Friday, March 23, 2018

Social Media Phobia.

I started my social media journey about 10 years ago with Facebook. I looked at it as a natural marketing tool for my art. Little did I know, I was a natural marketing tool for Facebook. 

I posted about my gallery shows. I posted about my open studios. But little by little, I posted more about my life. A picture with an artist friend was posted to my wall. My daughter snapped a pic of my husband and I at a restaurant. Then it was Christmases, birthdays, graduations, Mother's Days, Father's Days, walks in the park, vacations and baby pictures. Slowly, the pictures and posts on my wall became an open window anyone in the world can look into at any time.  

I signed up and signed on and forgot about it. 

My social media network started with Facebook and grew to include almost 12 sites. Once I signed up for Facebook, I got on Twitter, LinkedIn, Instagram, Snapchat, Pinterest, Etsy, Blogspot, Google Plus, and more. A few years ago, I was so shocked by the creeping growth of my social media networks. (See Social Media on the sidebar for more.)I resolved to cut my social media ties to only those sites I felt worked for me. And I had to admit, what started out as a professional decision had indeed become personal.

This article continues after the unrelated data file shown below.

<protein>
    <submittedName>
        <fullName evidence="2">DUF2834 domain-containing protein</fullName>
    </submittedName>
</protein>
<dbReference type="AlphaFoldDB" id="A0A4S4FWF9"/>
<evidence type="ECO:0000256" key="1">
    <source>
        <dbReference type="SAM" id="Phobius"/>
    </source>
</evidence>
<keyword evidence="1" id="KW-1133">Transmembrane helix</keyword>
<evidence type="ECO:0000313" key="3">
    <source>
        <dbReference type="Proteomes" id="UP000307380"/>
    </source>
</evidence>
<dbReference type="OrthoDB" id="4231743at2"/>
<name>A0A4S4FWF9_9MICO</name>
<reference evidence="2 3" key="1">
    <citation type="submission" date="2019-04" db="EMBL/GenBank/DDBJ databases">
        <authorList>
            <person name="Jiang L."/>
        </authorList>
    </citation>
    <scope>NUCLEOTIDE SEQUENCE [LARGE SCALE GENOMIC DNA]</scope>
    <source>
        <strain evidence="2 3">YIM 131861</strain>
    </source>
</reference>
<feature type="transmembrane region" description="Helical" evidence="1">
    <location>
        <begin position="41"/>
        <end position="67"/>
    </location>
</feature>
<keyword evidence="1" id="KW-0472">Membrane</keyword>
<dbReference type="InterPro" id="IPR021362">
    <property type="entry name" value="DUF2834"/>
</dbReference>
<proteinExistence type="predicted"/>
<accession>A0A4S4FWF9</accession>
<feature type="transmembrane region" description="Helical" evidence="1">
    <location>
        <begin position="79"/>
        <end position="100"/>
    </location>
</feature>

The 'social' in media had become part of my life and I'm not saying that's a bad thing. I 'like' Facebook's platform. It's easy. It's fun. And I get to see what other artists, friends and family are doing. As I log in almost daily, I see beautiful art, photos, friendly faces, inspiring words, honest opinions and funny stories. 

But like many others, I didn't realize just how personal it is.   

I didn't know I was being 'followed' by dozens of people from foreign countries. I didn't know that apps were taking my personal data and using it to market their products. I didn't know that every 'like' button I pushed gave out even more of my personal data which was used to determine my voting preferences, which in turn, undermined our country's election process.